shareholder realm and into the consumer’s,” Ms. Anderson said.
“There’s also interest at the state level to take this indicator of
C.E.O.-to-worker pay and incorporate it into tax policy and
2014 bill proposed in the
California Senate that would have raised the state’s corporate income
tax to 13 percent from 8.84 percent for companies that pay their top
executives over 400 times the median pay of their workers. That bill
also would have lowered the tax rate to 7 percent on companies with a
top-executive-to-worker pay divide of less than 25 to one.
bill did not pass with the two-thirds majority it needed, but one of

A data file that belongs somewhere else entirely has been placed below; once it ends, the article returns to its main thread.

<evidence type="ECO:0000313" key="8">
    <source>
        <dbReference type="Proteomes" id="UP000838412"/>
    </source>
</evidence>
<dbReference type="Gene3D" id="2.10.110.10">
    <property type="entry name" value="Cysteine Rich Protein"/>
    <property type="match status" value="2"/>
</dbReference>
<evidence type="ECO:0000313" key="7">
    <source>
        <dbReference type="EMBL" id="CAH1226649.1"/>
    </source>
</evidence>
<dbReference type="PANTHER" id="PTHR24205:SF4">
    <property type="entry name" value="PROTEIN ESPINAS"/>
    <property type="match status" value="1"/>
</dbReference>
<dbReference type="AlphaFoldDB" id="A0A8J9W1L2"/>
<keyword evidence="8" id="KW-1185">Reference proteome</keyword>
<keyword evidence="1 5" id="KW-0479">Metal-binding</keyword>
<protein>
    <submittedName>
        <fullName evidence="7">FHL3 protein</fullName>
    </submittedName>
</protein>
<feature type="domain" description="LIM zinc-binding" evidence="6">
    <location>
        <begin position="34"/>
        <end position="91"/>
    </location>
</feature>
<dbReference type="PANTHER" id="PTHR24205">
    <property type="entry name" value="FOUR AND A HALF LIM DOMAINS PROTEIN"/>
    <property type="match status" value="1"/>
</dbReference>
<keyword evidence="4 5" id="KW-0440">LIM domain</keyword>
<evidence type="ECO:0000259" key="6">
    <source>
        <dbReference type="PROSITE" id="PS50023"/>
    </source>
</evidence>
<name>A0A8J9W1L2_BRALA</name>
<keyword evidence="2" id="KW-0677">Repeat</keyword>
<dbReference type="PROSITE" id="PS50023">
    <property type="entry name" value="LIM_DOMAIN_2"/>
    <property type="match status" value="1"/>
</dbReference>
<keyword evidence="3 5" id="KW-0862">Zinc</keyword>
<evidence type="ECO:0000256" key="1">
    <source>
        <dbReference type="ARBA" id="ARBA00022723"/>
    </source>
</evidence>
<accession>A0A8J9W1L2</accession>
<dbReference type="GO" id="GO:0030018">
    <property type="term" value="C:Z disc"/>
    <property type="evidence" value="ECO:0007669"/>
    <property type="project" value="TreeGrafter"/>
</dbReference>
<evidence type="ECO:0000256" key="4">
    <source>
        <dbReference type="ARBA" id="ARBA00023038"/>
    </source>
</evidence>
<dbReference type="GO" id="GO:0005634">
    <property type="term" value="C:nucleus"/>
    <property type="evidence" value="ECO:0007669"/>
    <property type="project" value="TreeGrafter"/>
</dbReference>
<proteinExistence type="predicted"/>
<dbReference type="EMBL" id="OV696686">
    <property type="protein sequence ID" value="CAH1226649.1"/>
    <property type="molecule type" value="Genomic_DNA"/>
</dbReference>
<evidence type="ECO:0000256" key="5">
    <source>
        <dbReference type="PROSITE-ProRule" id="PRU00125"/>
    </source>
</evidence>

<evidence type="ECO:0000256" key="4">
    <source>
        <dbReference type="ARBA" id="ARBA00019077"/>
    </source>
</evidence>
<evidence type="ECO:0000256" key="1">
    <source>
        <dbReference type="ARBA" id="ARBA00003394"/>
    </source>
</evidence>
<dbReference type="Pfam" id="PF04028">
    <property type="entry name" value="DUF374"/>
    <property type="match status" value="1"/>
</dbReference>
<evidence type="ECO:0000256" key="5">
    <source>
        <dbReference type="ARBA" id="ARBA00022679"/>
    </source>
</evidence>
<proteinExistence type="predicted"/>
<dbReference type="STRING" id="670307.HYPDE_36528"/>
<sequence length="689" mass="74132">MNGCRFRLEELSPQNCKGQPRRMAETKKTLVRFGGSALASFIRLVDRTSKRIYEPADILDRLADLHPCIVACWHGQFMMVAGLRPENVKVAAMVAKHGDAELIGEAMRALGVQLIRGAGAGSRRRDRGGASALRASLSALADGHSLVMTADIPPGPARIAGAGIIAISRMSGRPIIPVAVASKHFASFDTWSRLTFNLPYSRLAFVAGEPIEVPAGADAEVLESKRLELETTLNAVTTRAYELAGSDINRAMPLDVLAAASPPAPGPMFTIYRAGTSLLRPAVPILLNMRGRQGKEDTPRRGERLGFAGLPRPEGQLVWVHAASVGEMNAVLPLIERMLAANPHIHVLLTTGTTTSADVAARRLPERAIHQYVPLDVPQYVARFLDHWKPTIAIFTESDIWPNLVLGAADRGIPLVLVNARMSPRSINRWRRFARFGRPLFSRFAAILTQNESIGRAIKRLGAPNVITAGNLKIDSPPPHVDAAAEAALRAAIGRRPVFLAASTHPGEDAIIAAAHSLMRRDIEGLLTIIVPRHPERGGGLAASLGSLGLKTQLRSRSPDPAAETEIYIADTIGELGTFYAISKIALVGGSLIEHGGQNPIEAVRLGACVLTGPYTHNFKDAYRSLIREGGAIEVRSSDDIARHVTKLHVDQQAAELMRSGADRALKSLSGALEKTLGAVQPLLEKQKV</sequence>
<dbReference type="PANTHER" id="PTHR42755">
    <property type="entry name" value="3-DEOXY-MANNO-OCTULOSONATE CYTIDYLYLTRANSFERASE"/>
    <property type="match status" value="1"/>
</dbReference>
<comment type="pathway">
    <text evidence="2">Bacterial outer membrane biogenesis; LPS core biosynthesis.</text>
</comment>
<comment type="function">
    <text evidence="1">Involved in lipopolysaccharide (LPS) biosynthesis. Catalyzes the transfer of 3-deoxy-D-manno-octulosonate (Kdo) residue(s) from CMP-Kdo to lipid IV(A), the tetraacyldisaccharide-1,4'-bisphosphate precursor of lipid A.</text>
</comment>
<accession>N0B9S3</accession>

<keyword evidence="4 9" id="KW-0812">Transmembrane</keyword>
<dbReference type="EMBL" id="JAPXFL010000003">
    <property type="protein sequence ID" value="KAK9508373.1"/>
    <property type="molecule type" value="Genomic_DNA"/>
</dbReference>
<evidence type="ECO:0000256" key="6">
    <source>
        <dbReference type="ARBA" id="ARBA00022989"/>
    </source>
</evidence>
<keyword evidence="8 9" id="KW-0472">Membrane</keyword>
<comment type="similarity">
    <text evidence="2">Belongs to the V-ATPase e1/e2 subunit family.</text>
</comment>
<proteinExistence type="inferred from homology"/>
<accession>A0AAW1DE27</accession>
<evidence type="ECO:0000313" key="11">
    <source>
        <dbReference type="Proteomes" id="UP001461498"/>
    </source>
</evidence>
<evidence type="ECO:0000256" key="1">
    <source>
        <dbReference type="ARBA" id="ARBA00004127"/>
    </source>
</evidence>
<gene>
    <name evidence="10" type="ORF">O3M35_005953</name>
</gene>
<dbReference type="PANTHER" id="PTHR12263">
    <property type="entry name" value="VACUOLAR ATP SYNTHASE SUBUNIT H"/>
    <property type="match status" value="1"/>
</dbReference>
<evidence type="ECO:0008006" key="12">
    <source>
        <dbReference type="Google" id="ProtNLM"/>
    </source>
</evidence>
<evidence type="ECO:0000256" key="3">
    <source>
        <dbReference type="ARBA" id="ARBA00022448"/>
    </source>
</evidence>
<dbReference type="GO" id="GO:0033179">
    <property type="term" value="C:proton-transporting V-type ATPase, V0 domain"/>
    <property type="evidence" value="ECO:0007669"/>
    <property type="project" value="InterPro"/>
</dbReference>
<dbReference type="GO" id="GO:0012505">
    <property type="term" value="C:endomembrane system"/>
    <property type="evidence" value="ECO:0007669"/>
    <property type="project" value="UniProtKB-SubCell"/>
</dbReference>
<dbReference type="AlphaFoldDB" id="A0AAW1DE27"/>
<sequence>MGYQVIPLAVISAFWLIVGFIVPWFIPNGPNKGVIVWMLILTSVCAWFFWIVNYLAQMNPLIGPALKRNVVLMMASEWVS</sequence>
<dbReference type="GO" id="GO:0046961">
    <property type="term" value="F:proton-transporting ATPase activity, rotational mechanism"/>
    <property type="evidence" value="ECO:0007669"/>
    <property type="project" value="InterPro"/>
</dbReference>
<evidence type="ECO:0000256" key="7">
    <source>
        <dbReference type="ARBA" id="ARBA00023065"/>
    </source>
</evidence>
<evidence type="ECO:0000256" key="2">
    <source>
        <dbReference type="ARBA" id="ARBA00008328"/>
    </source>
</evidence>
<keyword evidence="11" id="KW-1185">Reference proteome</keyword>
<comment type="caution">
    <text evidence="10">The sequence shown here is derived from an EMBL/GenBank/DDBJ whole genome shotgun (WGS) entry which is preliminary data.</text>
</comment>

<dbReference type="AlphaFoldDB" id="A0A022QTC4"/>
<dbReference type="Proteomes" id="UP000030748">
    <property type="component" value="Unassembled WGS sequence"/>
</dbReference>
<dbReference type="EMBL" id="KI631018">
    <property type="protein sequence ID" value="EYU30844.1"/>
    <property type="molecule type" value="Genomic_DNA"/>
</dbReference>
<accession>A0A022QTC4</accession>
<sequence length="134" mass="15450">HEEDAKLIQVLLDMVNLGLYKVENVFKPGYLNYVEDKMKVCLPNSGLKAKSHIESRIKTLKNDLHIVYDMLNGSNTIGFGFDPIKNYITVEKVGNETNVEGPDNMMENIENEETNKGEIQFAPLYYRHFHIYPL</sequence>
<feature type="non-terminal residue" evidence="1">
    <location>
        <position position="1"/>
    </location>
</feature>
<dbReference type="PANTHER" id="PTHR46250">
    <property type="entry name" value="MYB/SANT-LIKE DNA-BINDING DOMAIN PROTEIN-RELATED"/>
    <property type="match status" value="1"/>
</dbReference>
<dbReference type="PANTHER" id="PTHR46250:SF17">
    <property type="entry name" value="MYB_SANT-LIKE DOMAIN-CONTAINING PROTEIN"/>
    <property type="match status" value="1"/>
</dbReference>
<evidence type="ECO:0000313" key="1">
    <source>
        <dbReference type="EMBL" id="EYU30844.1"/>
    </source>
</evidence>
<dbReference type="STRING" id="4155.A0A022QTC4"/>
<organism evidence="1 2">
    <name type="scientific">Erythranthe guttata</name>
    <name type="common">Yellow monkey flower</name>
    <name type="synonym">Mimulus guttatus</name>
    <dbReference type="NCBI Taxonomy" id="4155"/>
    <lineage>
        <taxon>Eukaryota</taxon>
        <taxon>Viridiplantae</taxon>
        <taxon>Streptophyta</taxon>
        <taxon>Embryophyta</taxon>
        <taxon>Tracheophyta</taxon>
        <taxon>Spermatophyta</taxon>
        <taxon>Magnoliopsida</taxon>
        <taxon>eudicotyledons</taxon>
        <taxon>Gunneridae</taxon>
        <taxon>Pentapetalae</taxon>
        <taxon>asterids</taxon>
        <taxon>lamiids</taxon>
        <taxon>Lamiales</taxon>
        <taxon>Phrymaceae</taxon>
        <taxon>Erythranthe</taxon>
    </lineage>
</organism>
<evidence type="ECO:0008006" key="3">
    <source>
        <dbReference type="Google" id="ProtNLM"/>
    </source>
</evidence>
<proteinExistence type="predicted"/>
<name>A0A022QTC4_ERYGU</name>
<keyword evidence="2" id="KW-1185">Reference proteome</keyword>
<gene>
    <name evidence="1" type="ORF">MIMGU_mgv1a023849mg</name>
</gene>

its co-sponsors is working to move it forward, Ms. Anderson said.
January, five Rhode Island senators introduced
a bill setting preferences for how
state contracts are awarded, giving a leg up to businesses that have
relatively low pay ratios of 25 to one.
companion bill may be introduced in the Rhode Island House of
Representatives in the next session.
possible, too, that some consumers, disturbed by the disparity between
a corporate chief’s pay and that of lower-level workers, will change
their shopping habits to favor companies whose pay is fairer. If
institutional investors won’t vote with their feet on this matter,
perhaps consumers will.
“Everybody is outraged about C.E.O. pay, but people feel they can’t do
anything about it,” Ms. Anderson said. “What I’m hoping is that this
will give people something to do about it that’s concrete.”
[The Fair Game column appears in print on page
BU1 of the Sunday New York Times.]
© 2015 The
New York Times Company